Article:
Even in 1974, when the Soviet Union seemed a permanent fixture, the historical face value of Aino Kuusinen's memoirs was significant. As Leonhard points out in his foreword, this was the first time the wife of such a high-ranking Soviet official had come over to the West. Her "deeply impressive and absorbing" memoirs covered nearly five decades of Soviet communism, from 1918 to 1965, from "dizzy heights to the utmost depths."
But Leonhard also spices this with some mild disclaimers about Aino Kuusinen's reliability. He writes that her account was colored by the emotional effect of her experiences, particularly in the labor camps. This is the sort of comment that was once routinely made about any memoirist who survived the Gulag. But since Leonhard was the old lady's self-described friend, patron, and editor, the American reader could readily infer that he was actually tempering his criticism through a sense of de mortuis nil nisi bonum, and that it had been left to his esteemed colleague Hodgson to deliver the merciful coup de grace.
Hodgson put forth the allegation that she was an habitual liar. In support of it, he offered just one specific example of a lie that she allegedly told. This was so self-evidently damning, apparently, that no further support was necessary. "With the vivid imagination of a self-centered adventuress," he wrote, "she claims in the face of contradictory evidence that she sought assistance from the U.S. embassy in Moscow on two occasions, in 1947 and 1948, after her release from the Vorkuta camp."
Hodgson did not bother to spell out the "contradictory evidence" to which he claimed to be privy. In any case, the truth, contained in a detailed report to be found in the archives of the U.S. Defense Intelligence Agency, is that she did visit the U.S. embassy in Moscow after her release from Vorkuta, exactly as she described.(3)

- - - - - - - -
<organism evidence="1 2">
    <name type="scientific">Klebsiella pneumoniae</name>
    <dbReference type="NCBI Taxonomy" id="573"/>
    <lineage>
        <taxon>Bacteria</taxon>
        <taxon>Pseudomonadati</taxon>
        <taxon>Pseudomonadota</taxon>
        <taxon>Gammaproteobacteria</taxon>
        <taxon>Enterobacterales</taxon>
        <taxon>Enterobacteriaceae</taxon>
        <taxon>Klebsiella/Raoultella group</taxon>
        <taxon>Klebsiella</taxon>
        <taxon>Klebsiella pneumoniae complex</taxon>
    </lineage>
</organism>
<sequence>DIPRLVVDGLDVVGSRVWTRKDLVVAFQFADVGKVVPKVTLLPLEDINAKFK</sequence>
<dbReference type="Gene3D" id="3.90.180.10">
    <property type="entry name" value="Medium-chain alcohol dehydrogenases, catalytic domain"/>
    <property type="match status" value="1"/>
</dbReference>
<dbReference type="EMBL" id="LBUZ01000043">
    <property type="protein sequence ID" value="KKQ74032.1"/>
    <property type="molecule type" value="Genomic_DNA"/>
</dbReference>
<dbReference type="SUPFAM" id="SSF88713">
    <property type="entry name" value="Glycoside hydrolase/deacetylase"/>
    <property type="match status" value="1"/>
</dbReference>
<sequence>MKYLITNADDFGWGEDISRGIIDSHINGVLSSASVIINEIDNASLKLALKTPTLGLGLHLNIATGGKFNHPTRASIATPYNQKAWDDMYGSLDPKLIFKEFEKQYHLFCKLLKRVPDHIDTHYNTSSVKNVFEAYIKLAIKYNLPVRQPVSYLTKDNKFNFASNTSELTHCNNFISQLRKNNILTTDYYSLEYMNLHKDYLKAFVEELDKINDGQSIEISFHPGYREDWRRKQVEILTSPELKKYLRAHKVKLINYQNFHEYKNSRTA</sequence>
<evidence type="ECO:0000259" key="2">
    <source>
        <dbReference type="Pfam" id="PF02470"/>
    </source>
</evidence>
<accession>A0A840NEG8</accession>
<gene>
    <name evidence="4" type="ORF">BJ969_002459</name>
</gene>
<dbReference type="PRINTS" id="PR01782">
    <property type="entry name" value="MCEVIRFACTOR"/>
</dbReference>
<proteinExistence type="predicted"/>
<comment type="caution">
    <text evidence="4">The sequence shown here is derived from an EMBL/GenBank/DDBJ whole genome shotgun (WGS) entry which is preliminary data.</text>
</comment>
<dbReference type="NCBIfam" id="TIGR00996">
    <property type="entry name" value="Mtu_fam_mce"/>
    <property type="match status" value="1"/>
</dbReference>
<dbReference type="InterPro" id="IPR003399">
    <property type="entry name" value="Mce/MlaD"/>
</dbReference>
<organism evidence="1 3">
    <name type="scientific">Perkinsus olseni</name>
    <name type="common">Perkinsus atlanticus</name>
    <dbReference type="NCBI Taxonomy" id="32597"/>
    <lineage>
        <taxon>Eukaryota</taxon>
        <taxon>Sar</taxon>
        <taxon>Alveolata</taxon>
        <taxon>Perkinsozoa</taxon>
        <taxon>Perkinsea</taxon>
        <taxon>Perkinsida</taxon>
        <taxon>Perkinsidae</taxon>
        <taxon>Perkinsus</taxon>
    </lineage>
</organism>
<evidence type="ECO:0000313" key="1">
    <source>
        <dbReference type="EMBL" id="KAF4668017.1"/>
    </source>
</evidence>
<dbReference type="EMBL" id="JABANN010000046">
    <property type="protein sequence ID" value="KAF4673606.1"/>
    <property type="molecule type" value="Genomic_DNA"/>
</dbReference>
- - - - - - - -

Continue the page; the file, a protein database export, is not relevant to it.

The Bukharin Connection
"It seems extraordinary," Aino Kuusinen wrote of her husband, "that this man who so profoundly influenced the policy of a great nation was not a Russian by birth but an outsider, who at heart cared nothing for Soviet interests." Although Leonhard opined in the 1970s that she sometimes portrayed Kuusinen as being "more important than he actually was," Western scholars now generally acknowledge that he had more influence than they previously had realized. He is a key figure in the debate over the roots of Gorbachev's perestroika, and especially over whether those roots may be traced to the relatively liberal approach of the 1920s Soviet New Economic Policy (NEP) and the cultural influence of the NEP's champion, Nikolai Bukharin. Stephen Cohen, Bukharin's biographer, is the scholar most widely identified with this view. On the other side, Charles Fairbanks finds no "concrete historical link" with the NEP or Bukharin. He argues instead for the paradox of "the...